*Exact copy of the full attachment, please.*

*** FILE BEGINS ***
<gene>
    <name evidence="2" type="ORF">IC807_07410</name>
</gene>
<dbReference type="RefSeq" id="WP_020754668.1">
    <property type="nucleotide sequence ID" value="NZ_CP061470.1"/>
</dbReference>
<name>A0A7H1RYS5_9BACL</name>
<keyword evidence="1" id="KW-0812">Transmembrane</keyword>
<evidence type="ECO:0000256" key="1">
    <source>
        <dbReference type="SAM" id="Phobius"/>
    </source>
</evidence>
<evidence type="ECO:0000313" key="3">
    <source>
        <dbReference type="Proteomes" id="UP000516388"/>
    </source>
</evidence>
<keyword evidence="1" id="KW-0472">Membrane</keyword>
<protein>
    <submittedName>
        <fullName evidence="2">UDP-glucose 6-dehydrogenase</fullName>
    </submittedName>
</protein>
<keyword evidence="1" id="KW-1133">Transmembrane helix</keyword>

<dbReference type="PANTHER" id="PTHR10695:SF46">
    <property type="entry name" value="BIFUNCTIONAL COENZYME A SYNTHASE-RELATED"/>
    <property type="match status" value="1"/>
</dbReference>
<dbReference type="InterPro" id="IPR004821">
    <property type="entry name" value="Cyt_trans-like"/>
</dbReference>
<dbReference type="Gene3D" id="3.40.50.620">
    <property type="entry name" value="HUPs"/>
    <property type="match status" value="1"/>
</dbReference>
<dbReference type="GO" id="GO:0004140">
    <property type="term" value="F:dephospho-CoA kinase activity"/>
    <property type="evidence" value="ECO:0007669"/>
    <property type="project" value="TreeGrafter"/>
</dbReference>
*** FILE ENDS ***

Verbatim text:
<gene>
    <name evidence="2" type="ORF">IC807_07410</name>
</gene>
<dbReference type="RefSeq" id="WP_020754668.1">
    <property type="nucleotide sequence ID" value="NZ_CP061470.1"/>
</dbReference>
<name>A0A7H1RYS5_9BACL</name>
<keyword evidence="1" id="KW-0812">Transmembrane</keyword>
<evidence type="ECO:0000256" key="1">
    <source>
        <dbReference type="SAM" id="Phobius"/>
    </source>
</evidence>
<evidence type="ECO:0000313" key="3">
    <source>
        <dbReference type="Proteomes" id="UP000516388"/>
    </source>
</evidence>
<keyword evidence="1" id="KW-0472">Membrane</keyword>
<protein>
    <submittedName>
        <fullName evidence="2">UDP-glucose 6-dehydrogenase</fullName>
    </submittedName>
</protein>
<keyword evidence="1" id="KW-1133">Transmembrane helix</keyword>

<dbReference type="PANTHER" id="PTHR10695:SF46">
    <property type="entry name" value="BIFUNCTIONAL COENZYME A SYNTHASE-RELATED"/>
    <property type="match status" value="1"/>
</dbReference>
<dbReference type="InterPro" id="IPR004821">
    <property type="entry name" value="Cyt_trans-like"/>
</dbReference>
<dbReference type="Gene3D" id="3.40.50.620">
    <property type="entry name" value="HUPs"/>
    <property type="match status" value="1"/>
</dbReference>
<dbReference type="GO" id="GO:0004140">
    <property type="term" value="F:dephospho-CoA kinase activity"/>
    <property type="evidence" value="ECO:0007669"/>
    <property type="project" value="TreeGrafter"/>
</dbReference>